acclaimed turnaround of the organization.”
In his introduction, Rahul shared that he felt privileged to be a part of CLS. He expressed
keen interest in his assignment at CLS related to “commercialization of research.” He
mentioned that he aimed to have a few publications before applying for a PhD programme
abroad. All of the faculty members welcomed Rahul and praised Dr. Unni for bringing an
excellent researcher home. One of the faculty members, aware of Rahul’s past achievements,
went on to say, “Rahul will serve as a role model for young researchers.”
In the meeting, it struck Neerja that Rahul’s experiences at BLM Ltd. would enrich the
chapter and she asked Professor Hari for his opinion. He liked the idea. On October 28th,
Neerja emailed the first draft of the chapter to Rahul requesting his inputs. Rahul suggested
that she refer to a book written by the CEO of BLM Ltd. Neerja went through the book and
found the narrative of the initiatives at BLM Ltd. very insightful. She incorporated those
narratives into the chapter. She shared the revised draft with Professor Hari and informed him
of Rahul’s recommendation. Professor Hari said: “Find out if Rahul would like to co-author
This  material  is  part  of  the  Giving  Voice  to  Values  curriculum  collection  (    
The  Aspen  Institute  was  founding  partner,  along  with  the  Yale  School  of  Management,  and  incubator  for  Giving  Voice  to  Values  (GVV).  
 Now  Funded  by  Babson  College.  
 Do  not  alter  or  distribute  without  permission.  ©  Mary  C.  Gentile,  2010  
the chapter. With his involvement in the BLM Ltd. turnaround, it would be like listening to
the story from the horse’s mouth.”
On November 3rd, Neerja e-mailed Rahul to ascertain his interest in co-authoring the chapter.
He happily agreed and asked Neerja to schedule a meeting with Professor Hari.
In the meeting held on November 5th, Neerja briefed Professor Hari and her new co-author
Rahul on the storyline. Professor Hari then asked Rahul to share his experiences from the
turnaround of BLM Ltd. Rahul’s insights into the transformation journey impressed Professor
Hari and Neerja. Professor Hari spelled out his expectations for the chapter which included
adding some of Rahul’s personal experiences and set November 20th as the deadline. Before
leaving, Rahul thanked Professor Hari for this opportunity as the publication would help him
in applying for his PhD. He asked Neerja to send him the draft.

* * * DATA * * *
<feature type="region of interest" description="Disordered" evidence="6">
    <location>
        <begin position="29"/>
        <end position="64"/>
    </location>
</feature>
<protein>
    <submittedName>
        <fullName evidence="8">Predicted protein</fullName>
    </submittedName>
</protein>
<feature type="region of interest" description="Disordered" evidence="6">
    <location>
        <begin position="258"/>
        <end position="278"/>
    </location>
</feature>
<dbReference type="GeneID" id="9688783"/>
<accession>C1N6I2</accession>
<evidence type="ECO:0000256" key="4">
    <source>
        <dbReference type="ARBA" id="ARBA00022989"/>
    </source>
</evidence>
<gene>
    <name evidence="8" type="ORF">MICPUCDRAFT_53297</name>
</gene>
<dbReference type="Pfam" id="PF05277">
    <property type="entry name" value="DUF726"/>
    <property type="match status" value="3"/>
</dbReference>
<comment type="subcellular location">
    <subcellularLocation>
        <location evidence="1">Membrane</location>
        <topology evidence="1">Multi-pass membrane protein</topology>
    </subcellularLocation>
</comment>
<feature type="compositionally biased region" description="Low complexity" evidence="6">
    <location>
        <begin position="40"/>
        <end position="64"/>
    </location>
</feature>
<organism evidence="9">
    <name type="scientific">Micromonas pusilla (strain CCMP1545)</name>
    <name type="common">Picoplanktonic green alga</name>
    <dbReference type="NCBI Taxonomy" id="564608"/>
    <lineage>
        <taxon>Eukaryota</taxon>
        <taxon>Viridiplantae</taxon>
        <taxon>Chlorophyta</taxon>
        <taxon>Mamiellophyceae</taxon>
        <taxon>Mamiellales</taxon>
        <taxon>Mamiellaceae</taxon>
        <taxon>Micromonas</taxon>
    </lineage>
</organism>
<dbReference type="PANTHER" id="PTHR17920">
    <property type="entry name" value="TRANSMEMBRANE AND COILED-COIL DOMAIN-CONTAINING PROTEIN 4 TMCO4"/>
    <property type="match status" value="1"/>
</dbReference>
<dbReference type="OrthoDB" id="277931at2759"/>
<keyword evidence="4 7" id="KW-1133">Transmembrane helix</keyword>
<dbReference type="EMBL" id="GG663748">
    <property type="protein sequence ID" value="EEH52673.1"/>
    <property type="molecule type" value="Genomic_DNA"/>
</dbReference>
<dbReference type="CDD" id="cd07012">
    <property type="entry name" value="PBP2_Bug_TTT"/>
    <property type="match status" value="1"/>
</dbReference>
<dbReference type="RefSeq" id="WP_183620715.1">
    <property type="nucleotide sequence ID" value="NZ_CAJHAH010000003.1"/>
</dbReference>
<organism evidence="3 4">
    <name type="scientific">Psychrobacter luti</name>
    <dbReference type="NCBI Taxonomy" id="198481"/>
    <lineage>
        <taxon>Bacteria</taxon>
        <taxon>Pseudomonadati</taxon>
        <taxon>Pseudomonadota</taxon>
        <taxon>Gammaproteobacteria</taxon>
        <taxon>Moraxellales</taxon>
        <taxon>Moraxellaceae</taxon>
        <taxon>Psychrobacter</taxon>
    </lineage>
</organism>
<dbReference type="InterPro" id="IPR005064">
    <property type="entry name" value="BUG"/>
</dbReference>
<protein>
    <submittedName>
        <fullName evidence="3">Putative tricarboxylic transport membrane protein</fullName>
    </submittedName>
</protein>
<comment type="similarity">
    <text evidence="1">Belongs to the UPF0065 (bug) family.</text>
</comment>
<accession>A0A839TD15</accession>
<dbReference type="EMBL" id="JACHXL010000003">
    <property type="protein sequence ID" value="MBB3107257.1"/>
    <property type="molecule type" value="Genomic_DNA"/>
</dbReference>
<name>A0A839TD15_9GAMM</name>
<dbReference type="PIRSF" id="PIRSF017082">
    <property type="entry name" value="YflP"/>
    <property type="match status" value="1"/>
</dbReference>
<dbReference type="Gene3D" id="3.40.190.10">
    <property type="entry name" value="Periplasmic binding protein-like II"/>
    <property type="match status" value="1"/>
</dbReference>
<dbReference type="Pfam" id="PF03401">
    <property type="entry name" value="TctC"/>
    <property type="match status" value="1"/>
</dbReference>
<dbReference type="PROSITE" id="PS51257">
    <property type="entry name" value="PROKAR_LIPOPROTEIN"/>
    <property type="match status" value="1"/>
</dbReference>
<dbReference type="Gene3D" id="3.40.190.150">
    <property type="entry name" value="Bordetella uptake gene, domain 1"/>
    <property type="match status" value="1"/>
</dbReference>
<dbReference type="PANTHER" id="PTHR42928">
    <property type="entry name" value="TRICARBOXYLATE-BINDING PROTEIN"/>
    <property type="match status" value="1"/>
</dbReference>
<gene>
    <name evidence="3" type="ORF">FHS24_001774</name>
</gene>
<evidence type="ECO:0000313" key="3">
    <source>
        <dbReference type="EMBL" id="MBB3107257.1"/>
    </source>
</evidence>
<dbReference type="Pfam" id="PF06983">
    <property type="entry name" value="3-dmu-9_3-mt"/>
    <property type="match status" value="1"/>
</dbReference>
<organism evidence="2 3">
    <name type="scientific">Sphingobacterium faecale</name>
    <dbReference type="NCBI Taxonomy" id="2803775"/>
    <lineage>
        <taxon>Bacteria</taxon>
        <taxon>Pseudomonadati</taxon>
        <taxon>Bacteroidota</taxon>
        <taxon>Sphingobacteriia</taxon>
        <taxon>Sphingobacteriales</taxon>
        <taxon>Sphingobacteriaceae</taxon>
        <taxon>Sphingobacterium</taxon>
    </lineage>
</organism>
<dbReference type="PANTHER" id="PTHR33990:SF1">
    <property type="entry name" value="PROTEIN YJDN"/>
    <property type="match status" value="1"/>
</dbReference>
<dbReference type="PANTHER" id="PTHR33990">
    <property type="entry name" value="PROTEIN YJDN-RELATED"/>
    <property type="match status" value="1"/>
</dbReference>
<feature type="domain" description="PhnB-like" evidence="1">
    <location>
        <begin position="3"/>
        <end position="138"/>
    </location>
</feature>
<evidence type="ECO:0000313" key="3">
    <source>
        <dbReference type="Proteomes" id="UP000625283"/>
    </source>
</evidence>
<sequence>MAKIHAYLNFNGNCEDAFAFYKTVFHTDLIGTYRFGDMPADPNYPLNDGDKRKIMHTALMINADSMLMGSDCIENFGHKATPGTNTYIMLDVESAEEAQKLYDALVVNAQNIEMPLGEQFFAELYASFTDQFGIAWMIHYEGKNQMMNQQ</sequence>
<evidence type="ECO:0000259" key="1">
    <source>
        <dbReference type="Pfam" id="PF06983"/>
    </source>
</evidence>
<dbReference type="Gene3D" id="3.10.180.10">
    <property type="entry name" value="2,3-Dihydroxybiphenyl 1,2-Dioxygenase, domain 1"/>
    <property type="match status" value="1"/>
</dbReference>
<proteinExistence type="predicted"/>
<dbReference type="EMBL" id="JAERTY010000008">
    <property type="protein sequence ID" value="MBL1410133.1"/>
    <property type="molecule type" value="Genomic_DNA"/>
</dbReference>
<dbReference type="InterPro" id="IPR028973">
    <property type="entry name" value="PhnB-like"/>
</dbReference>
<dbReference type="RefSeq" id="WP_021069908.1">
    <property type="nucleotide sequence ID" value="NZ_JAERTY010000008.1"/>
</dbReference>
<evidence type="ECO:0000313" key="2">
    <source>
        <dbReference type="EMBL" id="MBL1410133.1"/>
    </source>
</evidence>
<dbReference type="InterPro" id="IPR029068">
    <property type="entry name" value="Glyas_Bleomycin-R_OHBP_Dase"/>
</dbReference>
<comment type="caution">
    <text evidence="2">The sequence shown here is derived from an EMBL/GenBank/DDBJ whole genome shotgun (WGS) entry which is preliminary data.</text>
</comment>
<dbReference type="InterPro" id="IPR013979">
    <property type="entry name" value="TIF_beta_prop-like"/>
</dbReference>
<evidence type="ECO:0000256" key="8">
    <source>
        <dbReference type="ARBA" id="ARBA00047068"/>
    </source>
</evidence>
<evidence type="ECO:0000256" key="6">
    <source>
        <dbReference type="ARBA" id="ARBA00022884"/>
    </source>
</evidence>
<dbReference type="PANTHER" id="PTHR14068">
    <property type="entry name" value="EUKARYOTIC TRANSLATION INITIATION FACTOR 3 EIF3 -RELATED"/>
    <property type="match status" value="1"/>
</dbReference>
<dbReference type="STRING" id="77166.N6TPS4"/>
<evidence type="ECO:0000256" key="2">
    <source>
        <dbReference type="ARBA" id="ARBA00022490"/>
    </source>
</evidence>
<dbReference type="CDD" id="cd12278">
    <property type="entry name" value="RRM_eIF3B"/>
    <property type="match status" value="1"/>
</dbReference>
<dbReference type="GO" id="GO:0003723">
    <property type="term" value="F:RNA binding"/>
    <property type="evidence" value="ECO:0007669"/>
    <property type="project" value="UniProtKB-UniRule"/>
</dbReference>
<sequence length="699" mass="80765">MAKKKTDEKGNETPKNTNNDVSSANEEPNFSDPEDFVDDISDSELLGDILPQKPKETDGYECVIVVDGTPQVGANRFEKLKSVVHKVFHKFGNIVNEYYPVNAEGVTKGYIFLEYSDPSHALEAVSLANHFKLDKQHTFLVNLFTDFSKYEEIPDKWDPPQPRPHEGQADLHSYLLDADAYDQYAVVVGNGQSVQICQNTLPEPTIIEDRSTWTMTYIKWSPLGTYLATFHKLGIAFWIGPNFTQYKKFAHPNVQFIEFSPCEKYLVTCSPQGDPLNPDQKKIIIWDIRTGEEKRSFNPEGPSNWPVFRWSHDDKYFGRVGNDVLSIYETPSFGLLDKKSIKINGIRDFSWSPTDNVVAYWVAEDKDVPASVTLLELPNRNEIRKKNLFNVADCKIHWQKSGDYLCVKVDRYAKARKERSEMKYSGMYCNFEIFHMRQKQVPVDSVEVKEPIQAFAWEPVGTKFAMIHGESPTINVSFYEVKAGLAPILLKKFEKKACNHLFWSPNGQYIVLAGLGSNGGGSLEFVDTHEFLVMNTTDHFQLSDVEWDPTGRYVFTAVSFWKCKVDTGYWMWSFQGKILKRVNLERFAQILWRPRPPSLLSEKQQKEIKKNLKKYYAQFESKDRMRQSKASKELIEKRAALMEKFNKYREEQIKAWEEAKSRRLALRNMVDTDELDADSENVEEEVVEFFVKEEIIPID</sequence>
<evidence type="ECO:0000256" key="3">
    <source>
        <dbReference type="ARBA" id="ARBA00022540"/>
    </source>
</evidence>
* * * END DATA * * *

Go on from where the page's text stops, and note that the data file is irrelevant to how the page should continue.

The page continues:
Neerja happily emailed the chapter to Rahul as soon as she left the meeting. After three days,
Neerja called Rahul to enquire about his progress and he promised to respond by November
10th. When she didn’t hear from him, she sent a reminder on November 12th but it was to no
avail. Finally, she received Rahul’s version on November 14th.
She opened the chapter with excitement, but it quickly fizzled as she read on. There were
barely any changes. The only new element was an overview of BLM Ltd. which was copied
from the company website. Everything shared by Rahul so far had begun to seem like a tall
tale. Moreover, she was surprised to notice that he added “Rahul Kumar” as the second
author in the revised draft.
On November 15th, Neerja again called Rahul to ask that he add his experiences to the
chapter to which Rahul sternly replied, “I’m busy with multiple assignments. Kindly go
ahead with it.”
In order to complete the chapter, she had to collaborate with Rahul, but she didn’t know how.
She even scheduled a face-to-face meeting, but he never showed up. Time was running out
and the chapter was still in the same state. At this juncture, Neerja mentioned her experience
with Rahul to Professor Hari. Professor Hari asked her to submit the current draft without
waiting for Rahul’s input anymore. He told Neerja that he would go through the chapter and
give feedback the next day.
The final verdict by Professor Hari would decide the chapter’s fate: in the book or the bin. On
the morning of November 19th, Professor Hari praised Neerja for an insightful chapter. She
was overjoyed to have written her first ever book chapter! But, she was surprised to see
Rahul’s name struck off from the top. When she pointed it out, Professor Hari remarked, “It’s
your call. I am fine with either including or excluding Rahul’s name.”
Neerja decided to discuss the issue with her colleagues.
Neerja approached a few researchers and was surprised to receive similar feedback about
Rahul. One colleague mentioned how during a joint project, he had calmly requested Rahul’s
This  material  is  part  of  the  Giving  Voice  to  Values  curriculum  collection  (    
The  Aspen  Institute  was  founding  partner,  along  with  the  Yale  School  of  Management,  and  incubator  for  Giving  Voice  to  Values  (GVV).  
 Now  Funded  by  Babson  College.